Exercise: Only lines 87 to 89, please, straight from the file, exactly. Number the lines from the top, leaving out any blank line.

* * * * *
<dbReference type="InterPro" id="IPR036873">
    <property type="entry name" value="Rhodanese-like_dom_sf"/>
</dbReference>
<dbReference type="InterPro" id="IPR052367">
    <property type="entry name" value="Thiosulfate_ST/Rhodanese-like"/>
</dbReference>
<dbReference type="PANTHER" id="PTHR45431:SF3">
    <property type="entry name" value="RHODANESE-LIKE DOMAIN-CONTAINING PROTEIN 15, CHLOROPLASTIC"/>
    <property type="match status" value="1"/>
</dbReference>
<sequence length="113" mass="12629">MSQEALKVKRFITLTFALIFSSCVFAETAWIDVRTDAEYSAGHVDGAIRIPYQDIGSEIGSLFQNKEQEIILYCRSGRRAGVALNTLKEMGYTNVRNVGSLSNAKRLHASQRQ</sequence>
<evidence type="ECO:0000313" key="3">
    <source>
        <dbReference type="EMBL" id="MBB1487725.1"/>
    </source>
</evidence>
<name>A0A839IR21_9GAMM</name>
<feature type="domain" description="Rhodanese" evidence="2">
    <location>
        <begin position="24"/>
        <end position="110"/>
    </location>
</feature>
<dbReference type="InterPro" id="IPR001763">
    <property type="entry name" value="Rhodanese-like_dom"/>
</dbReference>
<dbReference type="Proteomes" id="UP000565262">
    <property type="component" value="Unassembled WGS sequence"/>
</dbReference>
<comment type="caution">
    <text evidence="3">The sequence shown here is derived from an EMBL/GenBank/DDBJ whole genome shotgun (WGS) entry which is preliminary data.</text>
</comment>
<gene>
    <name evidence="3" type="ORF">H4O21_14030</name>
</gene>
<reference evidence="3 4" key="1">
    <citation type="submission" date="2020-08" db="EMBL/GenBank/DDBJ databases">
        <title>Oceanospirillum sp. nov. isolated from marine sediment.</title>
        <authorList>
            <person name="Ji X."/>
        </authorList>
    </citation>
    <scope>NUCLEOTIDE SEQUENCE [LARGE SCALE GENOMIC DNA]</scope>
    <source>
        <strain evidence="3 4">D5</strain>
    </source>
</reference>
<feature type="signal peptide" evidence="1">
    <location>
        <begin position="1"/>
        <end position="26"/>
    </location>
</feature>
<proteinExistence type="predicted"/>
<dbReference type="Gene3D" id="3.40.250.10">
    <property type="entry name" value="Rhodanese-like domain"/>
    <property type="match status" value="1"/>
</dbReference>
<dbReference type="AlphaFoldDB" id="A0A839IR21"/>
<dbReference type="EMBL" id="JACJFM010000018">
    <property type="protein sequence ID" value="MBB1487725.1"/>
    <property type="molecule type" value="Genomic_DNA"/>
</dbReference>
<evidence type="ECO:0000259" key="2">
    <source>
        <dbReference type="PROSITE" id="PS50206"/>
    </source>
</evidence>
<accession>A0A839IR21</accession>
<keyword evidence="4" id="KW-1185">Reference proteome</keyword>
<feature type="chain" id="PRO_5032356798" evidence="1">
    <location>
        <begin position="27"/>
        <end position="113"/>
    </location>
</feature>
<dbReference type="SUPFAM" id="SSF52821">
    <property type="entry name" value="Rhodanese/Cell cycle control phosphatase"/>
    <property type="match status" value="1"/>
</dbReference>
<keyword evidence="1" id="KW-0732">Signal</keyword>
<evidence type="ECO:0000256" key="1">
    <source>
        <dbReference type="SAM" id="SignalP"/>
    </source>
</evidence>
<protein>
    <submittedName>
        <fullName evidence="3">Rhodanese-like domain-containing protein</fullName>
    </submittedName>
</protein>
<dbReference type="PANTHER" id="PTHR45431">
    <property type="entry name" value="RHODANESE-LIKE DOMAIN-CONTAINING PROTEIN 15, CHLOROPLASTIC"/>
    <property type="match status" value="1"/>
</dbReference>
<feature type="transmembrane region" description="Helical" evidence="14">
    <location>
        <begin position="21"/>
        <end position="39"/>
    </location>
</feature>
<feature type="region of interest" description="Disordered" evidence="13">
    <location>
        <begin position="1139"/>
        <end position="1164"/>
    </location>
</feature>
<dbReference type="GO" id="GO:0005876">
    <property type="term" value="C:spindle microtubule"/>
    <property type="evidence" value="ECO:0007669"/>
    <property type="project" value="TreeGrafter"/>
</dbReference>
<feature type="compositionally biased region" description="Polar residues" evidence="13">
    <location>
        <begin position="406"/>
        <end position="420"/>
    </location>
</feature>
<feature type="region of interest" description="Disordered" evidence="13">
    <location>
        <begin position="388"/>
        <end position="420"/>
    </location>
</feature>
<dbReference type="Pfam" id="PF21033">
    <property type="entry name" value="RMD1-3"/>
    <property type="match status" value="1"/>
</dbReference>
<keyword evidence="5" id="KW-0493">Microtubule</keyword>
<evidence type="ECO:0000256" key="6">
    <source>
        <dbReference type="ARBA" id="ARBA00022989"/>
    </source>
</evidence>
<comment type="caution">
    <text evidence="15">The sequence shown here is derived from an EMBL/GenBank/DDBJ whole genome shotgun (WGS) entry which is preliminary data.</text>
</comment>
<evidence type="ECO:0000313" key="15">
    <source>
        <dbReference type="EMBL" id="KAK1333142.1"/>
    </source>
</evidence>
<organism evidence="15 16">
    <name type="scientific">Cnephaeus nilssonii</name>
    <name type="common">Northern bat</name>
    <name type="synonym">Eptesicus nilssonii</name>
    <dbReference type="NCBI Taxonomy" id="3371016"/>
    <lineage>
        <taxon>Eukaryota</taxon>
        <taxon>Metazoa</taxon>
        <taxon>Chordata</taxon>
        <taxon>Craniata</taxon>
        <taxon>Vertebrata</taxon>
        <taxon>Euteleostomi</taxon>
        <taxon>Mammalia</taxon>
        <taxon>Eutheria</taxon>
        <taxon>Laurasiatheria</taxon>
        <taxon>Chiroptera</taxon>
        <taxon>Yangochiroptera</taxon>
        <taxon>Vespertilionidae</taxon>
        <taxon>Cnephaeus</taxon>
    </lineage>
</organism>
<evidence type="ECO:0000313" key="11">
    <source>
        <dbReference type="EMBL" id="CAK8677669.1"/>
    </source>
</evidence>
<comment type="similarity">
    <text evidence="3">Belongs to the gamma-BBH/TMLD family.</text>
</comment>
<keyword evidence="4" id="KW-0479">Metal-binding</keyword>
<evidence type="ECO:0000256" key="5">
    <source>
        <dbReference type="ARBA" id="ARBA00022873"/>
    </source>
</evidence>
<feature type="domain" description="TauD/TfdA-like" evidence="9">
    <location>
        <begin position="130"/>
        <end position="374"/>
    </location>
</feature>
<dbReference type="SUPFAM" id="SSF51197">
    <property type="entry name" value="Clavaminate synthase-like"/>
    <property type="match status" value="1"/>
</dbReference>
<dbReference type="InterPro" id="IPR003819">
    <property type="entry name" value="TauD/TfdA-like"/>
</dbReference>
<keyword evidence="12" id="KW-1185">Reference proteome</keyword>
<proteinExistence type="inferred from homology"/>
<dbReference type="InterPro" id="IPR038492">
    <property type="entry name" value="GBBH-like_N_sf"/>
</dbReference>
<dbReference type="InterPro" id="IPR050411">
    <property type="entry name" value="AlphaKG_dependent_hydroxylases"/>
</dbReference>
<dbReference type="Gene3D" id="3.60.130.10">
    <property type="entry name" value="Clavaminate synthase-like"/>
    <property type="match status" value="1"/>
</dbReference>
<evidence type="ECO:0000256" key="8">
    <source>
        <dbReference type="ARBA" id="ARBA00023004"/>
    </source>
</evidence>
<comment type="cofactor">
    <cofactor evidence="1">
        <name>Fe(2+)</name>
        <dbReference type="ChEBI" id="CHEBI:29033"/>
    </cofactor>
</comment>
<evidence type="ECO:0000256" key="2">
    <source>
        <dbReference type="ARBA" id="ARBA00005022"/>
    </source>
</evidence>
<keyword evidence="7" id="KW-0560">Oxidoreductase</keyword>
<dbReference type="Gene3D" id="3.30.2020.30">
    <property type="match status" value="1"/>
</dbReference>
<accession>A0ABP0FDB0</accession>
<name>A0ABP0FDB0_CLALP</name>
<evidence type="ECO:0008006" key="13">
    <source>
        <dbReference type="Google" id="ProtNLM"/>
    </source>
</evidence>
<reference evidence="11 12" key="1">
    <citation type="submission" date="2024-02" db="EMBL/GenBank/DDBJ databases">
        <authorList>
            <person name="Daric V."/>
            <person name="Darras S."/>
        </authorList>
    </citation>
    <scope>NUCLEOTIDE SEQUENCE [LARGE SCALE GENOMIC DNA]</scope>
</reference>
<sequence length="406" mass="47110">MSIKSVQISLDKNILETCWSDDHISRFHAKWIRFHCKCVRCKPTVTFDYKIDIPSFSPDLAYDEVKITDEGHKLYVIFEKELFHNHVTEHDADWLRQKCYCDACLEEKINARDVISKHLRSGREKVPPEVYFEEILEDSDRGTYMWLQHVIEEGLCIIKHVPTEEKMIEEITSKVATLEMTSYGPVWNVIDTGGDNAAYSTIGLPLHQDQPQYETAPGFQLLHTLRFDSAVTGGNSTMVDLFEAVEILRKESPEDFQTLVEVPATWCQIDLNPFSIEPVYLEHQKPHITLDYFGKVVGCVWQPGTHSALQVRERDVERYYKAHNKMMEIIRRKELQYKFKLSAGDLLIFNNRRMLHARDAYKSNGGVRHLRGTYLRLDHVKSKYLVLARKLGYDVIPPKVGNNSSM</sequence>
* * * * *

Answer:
<protein>
    <submittedName>
        <fullName evidence="3">Rhodanese-like domain-containing protein</fullName>